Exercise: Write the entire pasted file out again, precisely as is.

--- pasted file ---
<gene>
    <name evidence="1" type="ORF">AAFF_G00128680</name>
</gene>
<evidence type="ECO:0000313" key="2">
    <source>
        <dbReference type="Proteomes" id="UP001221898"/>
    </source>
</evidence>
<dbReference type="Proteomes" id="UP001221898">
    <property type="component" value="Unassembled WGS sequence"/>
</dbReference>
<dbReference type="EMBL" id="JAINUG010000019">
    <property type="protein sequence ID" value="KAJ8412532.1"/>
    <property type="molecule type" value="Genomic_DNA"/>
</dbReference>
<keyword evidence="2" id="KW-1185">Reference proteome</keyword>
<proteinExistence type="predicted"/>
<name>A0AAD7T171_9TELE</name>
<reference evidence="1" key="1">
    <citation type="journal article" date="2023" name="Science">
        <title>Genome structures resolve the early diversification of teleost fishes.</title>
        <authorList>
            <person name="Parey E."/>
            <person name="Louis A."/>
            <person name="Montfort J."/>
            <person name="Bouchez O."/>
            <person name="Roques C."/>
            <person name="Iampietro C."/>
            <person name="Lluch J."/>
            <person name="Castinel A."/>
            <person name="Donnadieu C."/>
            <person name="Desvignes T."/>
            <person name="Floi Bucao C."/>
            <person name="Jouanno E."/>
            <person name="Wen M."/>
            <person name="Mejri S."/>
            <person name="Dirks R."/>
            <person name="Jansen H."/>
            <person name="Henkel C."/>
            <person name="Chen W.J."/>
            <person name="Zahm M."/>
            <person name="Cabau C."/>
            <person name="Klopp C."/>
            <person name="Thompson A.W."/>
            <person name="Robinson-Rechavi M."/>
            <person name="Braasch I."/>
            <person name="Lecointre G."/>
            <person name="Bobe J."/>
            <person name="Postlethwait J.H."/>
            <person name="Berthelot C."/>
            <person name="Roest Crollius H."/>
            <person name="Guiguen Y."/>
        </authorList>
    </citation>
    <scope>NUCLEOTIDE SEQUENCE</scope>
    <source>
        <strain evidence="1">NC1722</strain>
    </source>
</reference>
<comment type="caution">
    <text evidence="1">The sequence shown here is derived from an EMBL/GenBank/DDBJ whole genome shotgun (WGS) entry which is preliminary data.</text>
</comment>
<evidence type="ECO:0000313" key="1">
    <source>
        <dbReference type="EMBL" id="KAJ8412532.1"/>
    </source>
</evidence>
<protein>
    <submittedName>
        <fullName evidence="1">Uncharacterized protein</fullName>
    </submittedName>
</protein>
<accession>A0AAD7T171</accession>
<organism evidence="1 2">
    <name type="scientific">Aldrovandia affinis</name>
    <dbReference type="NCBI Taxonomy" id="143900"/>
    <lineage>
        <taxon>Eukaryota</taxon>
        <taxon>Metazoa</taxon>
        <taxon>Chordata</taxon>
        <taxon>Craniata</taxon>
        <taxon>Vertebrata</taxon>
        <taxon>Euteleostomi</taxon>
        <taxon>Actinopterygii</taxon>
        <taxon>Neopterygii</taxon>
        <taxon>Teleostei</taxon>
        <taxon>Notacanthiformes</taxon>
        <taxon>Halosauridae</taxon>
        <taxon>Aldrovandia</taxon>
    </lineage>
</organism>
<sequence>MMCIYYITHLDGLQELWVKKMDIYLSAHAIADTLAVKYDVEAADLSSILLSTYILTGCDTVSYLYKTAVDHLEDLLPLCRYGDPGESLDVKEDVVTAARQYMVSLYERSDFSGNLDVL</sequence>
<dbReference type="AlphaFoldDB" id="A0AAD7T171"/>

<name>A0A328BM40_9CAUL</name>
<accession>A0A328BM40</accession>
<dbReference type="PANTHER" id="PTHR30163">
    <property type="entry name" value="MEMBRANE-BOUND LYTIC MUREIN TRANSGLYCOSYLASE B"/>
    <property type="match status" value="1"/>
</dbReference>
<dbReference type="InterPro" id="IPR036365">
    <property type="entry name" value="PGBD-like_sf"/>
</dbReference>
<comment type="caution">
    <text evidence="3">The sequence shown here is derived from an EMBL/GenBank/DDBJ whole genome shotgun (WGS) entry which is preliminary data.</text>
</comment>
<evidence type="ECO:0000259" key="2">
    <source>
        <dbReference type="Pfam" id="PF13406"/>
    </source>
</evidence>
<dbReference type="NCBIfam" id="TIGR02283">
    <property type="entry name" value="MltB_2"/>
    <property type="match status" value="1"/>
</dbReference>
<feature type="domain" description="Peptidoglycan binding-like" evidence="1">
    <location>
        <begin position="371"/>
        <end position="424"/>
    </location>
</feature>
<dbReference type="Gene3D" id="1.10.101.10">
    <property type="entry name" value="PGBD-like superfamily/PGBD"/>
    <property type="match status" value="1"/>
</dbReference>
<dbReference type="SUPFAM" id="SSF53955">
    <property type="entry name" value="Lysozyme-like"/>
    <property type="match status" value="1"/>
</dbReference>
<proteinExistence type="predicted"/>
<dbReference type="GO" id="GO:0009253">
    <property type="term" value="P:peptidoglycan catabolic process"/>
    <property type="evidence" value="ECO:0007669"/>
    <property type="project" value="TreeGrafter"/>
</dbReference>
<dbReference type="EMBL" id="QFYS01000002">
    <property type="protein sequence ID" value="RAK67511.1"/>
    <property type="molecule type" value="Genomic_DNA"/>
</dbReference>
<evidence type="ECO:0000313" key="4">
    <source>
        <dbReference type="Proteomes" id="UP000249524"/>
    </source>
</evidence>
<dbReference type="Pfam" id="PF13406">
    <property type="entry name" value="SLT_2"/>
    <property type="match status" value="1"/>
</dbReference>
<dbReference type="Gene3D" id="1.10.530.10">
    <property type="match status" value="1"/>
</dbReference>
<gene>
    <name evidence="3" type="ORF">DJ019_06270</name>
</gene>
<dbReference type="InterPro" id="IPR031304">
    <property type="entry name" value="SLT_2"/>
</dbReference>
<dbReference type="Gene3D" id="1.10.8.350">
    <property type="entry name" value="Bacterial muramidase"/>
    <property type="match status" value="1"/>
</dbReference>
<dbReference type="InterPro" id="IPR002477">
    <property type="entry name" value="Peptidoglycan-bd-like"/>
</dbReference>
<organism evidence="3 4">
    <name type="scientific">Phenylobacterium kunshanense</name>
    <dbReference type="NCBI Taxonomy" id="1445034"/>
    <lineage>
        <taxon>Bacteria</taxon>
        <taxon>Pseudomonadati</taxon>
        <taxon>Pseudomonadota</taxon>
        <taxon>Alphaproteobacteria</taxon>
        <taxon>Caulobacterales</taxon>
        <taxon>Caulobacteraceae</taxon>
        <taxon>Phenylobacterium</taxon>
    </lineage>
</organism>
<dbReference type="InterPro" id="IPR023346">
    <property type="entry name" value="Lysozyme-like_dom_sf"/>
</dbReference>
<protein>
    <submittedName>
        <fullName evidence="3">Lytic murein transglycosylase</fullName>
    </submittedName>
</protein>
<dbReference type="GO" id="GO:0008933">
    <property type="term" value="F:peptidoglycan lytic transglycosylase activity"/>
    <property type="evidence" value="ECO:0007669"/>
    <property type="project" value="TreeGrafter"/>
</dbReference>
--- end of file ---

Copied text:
<gene>
    <name evidence="1" type="ORF">AAFF_G00128680</name>
</gene>
<evidence type="ECO:0000313" key="2">
    <source>
        <dbReference type="Proteomes" id="UP001221898"/>
    </source>
</evidence>
<dbReference type="Proteomes" id="UP001221898">
    <property type="component" value="Unassembled WGS sequence"/>
</dbReference>
<dbReference type="EMBL" id="JAINUG010000019">
    <property type="protein sequence ID" value="KAJ8412532.1"/>
    <property type="molecule type" value="Genomic_DNA"/>
</dbReference>
<keyword evidence="2" id="KW-1185">Reference proteome</keyword>
<proteinExistence type="predicted"/>
<name>A0AAD7T171_9TELE</name>
<reference evidence="1" key="1">
    <citation type="journal article" date="2023" name="Science">
        <title>Genome structures resolve the early diversification of teleost fishes.</title>
        <authorList>
            <person name="Parey E."/>
            <person name="Louis A."/>
            <person name="Montfort J."/>
            <person name="Bouchez O."/>
            <person name="Roques C."/>
            <person name="Iampietro C."/>
            <person name="Lluch J."/>
            <person name="Castinel A."/>
            <person name="Donnadieu C."/>
            <person name="Desvignes T."/>
            <person name="Floi Bucao C."/>
            <person name="Jouanno E."/>
            <person name="Wen M."/>
            <person name="Mejri S."/>
            <person name="Dirks R."/>
            <person name="Jansen H."/>
            <person name="Henkel C."/>
            <person name="Chen W.J."/>
            <person name="Zahm M."/>
            <person name="Cabau C."/>
            <person name="Klopp C."/>
            <person name="Thompson A.W."/>
            <person name="Robinson-Rechavi M."/>
            <person name="Braasch I."/>
            <person name="Lecointre G."/>
            <person name="Bobe J."/>
            <person name="Postlethwait J.H."/>
            <person name="Berthelot C."/>
            <person name="Roest Crollius H."/>
            <person name="Guiguen Y."/>
        </authorList>
    </citation>
    <scope>NUCLEOTIDE SEQUENCE</scope>
    <source>
        <strain evidence="1">NC1722</strain>
    </source>
</reference>
<comment type="caution">
    <text evidence="1">The sequence shown here is derived from an EMBL/GenBank/DDBJ whole genome shotgun (WGS) entry which is preliminary data.</text>
</comment>
<evidence type="ECO:0000313" key="1">
    <source>
        <dbReference type="EMBL" id="KAJ8412532.1"/>
    </source>
</evidence>
<protein>
    <submittedName>
        <fullName evidence="1">Uncharacterized protein</fullName>
    </submittedName>
</protein>
<accession>A0AAD7T171</accession>
<organism evidence="1 2">
    <name type="scientific">Aldrovandia affinis</name>
    <dbReference type="NCBI Taxonomy" id="143900"/>
    <lineage>
        <taxon>Eukaryota</taxon>
        <taxon>Metazoa</taxon>
        <taxon>Chordata</taxon>
        <taxon>Craniata</taxon>
        <taxon>Vertebrata</taxon>
        <taxon>Euteleostomi</taxon>
        <taxon>Actinopterygii</taxon>
        <taxon>Neopterygii</taxon>
        <taxon>Teleostei</taxon>
        <taxon>Notacanthiformes</taxon>
        <taxon>Halosauridae</taxon>
        <taxon>Aldrovandia</taxon>
    </lineage>
</organism>
<sequence>MMCIYYITHLDGLQELWVKKMDIYLSAHAIADTLAVKYDVEAADLSSILLSTYILTGCDTVSYLYKTAVDHLEDLLPLCRYGDPGESLDVKEDVVTAARQYMVSLYERSDFSGNLDVL</sequence>
<dbReference type="AlphaFoldDB" id="A0AAD7T171"/>

<name>A0A328BM40_9CAUL</name>
<accession>A0A328BM40</accession>
<dbReference type="PANTHER" id="PTHR30163">
    <property type="entry name" value="MEMBRANE-BOUND LYTIC MUREIN TRANSGLYCOSYLASE B"/>
    <property type="match status" value="1"/>
</dbReference>
<dbReference type="InterPro" id="IPR036365">
    <property type="entry name" value="PGBD-like_sf"/>
</dbReference>
<comment type="caution">
    <text evidence="3">The sequence shown here is derived from an EMBL/GenBank/DDBJ whole genome shotgun (WGS) entry which is preliminary data.</text>
</comment>
<evidence type="ECO:0000259" key="2">
    <source>
        <dbReference type="Pfam" id="PF13406"/>
    </source>
</evidence>
<dbReference type="NCBIfam" id="TIGR02283">
    <property type="entry name" value="MltB_2"/>
    <property type="match status" value="1"/>
</dbReference>
<feature type="domain" description="Peptidoglycan binding-like" evidence="1">
    <location>
        <begin position="371"/>
        <end position="424"/>
    </location>
</feature>
<dbReference type="Gene3D" id="1.10.101.10">
    <property type="entry name" value="PGBD-like superfamily/PGBD"/>
    <property type="match status" value="1"/>
</dbReference>
<dbReference type="SUPFAM" id="SSF53955">
    <property type="entry name" value="Lysozyme-like"/>
    <property type="match status" value="1"/>
</dbReference>
<proteinExistence type="predicted"/>
<dbReference type="GO" id="GO:0009253">
    <property type="term" value="P:peptidoglycan catabolic process"/>
    <property type="evidence" value="ECO:0007669"/>
    <property type="project" value="TreeGrafter"/>
</dbReference>
<dbReference type="EMBL" id="QFYS01000002">
    <property type="protein sequence ID" value="RAK67511.1"/>
    <property type="molecule type" value="Genomic_DNA"/>
</dbReference>
<evidence type="ECO:0000313" key="4">
    <source>
        <dbReference type="Proteomes" id="UP000249524"/>
    </source>
</evidence>
<dbReference type="Pfam" id="PF13406">
    <property type="entry name" value="SLT_2"/>
    <property type="match status" value="1"/>
</dbReference>
<dbReference type="Gene3D" id="1.10.530.10">
    <property type="match status" value="1"/>
</dbReference>
<gene>
    <name evidence="3" type="ORF">DJ019_06270</name>
</gene>
<dbReference type="InterPro" id="IPR031304">
    <property type="entry name" value="SLT_2"/>
</dbReference>
<dbReference type="Gene3D" id="1.10.8.350">
    <property type="entry name" value="Bacterial muramidase"/>
    <property type="match status" value="1"/>
</dbReference>
<dbReference type="InterPro" id="IPR002477">
    <property type="entry name" value="Peptidoglycan-bd-like"/>
</dbReference>
<organism evidence="3 4">
    <name type="scientific">Phenylobacterium kunshanense</name>
    <dbReference type="NCBI Taxonomy" id="1445034"/>
    <lineage>
        <taxon>Bacteria</taxon>
        <taxon>Pseudomonadati</taxon>
        <taxon>Pseudomonadota</taxon>
        <taxon>Alphaproteobacteria</taxon>
        <taxon>Caulobacterales</taxon>
        <taxon>Caulobacteraceae</taxon>
        <taxon>Phenylobacterium</taxon>
    </lineage>
</organism>
<dbReference type="InterPro" id="IPR023346">
    <property type="entry name" value="Lysozyme-like_dom_sf"/>
</dbReference>
<protein>
    <submittedName>
        <fullName evidence="3">Lytic murein transglycosylase</fullName>
    </submittedName>
</protein>
<dbReference type="GO" id="GO:0008933">
    <property type="term" value="F:peptidoglycan lytic transglycosylase activity"/>
    <property type="evidence" value="ECO:0007669"/>
    <property type="project" value="TreeGrafter"/>
</dbReference>